Deep Roots in Africa: Baobab Travel

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Credit: Johnny Peacock/Flickr

Whether it’s eyeballing a lion or trekking in the Namib Desert, a holiday in Africa can be an awe-inspiring experience. However safeguarding these experiences so that everyone’s a winner can be a difficult task – Ryan Hewlett explores a travel provider who’s doing things the right way.

“Not only is it important for the destinations to be preserved, but also for the local population to benefit”

The Baobab is an impressive tree; tall and impossibly wide, the branches form a roof more than 20 metres in diameter. The tree itself may be several thousand years old – they are as ancient as the land in which they grow. Their long, outstretching branches resemble a mass of roots pointing towards the sky. Baobabs are steeped in mystique and there is an ancient story, which tells of how God planted the tree upside down.

Deep roots

Just like the tree after which the company is named, specialist eco-tour operator Baobab has deep roots in Africa. Founded in 2002 by environmental scientists Louise de Waal and Paul Giess, it was created to focus on providing responsible and sustainable travel experiences in Africa.

Born out of a combination of a love of travel and a desire to work with and support local communities, Baobab takes its customers to countries like South Africa, Tanzania, Botswana, Malawi, Namibia, Mozambique, Kenya and Zambia.

The holidays on offer range from a duration of several days to several weeks, and cover all bases including family holidays and honeymoons, wildlife safaris, beach holidays, local arts and culture experiences, and adventure trips.

Credit: Soaring Flamingo/ Flickr
Credit: Soaring Flamingo/ Flickr

The team handles everything from transfers to food – they visit and approve all accommodation, activities and operators in the destinations that they promote.

The eco-tourism trend is growing and becoming an increasingly popular means of exploration. However there is also a growing hunger amongst western tourists to visit remote destinations and see unique landscapes. These places are often home to some of the poorest people on the planet, therefore the very destinations that attract these tourists are often those that are most at risk of damage from tourism in the first place.

The environments that interest visitors may well contain natural ecosystems that cannot support large numbers of tourists, and are often populated by indigenous cultures, whose customs and traditions may be vulnerable to an overwhelming tide of western visitors.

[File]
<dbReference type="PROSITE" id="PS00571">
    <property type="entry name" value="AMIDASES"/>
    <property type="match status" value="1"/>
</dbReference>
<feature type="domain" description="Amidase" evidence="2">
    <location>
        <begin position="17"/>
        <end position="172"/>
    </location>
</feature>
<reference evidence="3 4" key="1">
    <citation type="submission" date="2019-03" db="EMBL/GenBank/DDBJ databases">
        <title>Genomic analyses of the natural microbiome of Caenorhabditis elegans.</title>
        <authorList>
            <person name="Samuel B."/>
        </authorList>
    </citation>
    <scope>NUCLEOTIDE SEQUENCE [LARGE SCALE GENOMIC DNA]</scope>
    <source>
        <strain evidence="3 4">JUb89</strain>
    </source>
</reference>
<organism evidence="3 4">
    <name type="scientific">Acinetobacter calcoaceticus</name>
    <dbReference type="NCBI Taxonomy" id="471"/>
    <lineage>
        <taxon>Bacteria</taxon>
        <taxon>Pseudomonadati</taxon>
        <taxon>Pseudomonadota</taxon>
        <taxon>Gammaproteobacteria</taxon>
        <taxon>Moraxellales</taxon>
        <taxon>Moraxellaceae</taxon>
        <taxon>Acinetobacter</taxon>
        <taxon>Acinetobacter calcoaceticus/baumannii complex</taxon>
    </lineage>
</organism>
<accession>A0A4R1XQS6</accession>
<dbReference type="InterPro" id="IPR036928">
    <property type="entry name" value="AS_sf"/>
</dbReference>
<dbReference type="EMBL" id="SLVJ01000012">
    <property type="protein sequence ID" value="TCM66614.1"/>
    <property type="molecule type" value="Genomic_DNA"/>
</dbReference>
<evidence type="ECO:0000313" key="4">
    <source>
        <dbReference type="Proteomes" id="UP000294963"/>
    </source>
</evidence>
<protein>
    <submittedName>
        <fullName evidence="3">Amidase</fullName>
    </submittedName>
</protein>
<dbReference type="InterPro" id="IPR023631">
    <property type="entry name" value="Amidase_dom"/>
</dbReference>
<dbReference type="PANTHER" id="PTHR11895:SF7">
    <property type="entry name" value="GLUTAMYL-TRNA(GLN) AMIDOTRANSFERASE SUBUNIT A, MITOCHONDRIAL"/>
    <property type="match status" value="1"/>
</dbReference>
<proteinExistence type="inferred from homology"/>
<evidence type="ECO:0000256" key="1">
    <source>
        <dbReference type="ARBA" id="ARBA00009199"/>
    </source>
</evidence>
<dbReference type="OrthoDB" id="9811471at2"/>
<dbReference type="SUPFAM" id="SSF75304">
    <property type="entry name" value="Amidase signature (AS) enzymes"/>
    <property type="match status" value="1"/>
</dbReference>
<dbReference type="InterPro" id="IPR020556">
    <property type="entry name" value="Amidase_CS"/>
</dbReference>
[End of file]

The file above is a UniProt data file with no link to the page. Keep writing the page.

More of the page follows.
Namibia (Jani Smith) (2)-minFair Trade Tourism

Therefore not only is it important for the destinations to be preserved, but also for the local population to benefit. One of the ways that Baobab ensures that this is the case is through The Fair Trade Tourism initiative. The initiative provides a tried and tested framework for fair and sustainable development in tourism, and ensures that local business have access to fair wages, safe working conditions and proper distribution of benefits.

Certification is not given away easily; obtaining it is a voluntary process and it demands high levels of support for producers and staff along the whole supply chain.

Just as with a coffee, tea, fruit and chocolate that are hallmarked with the familiar Fairtrade logo, the Fair Trade tourism certification is a guarantee of a better life for the businesses and people of the African nations that travel companies operate within.

South Africa (Jani Smith) (5)-minProtecting the Future

As part of the Fair Trade Tourism certification, Baobab Travel has signed the Tourism Child-Protection Code of Conduct. The code aims to provide increased protection to children from sexual exploitation in areas of travel and tourism. It is based on the UN Declaration of Human Rights and the UN Convention on the Rights of the Child.

By signing the code, Baobab has committed to implementing a series of measures across their operations that proactively protect children from sex tourism in the locations where the company works. The Tourism Child Protection Code of Conduct tackles a very real problem. In South Africa alone, at least 40,000 children are exploited as child prostitutes each year. Although South Africa is not a renowned child sex tourism or trafficking destination, developments like a growing tourism industry can create the perfect environment for the exploitation of children.

Baobab serves as proof that a business can provide the very best products and services for its customers whilst ensuring that whatever impact it has is positive, be it on the environment, the people it works with or the supply chain that services it. After more than a decade since its beginnings, the same passion and dedication drives the company today to bring about positive change. Baobab Travel continues to explore and develop meaningful holidays that inspire clients to slow down, really think about the way they travel, and embrace new experiences.

Namibia (Jani Smith) (1)-minPLEASE SHARE YOUR EXPERIENCES AND VIEWS IN THE COMMENT SECTION

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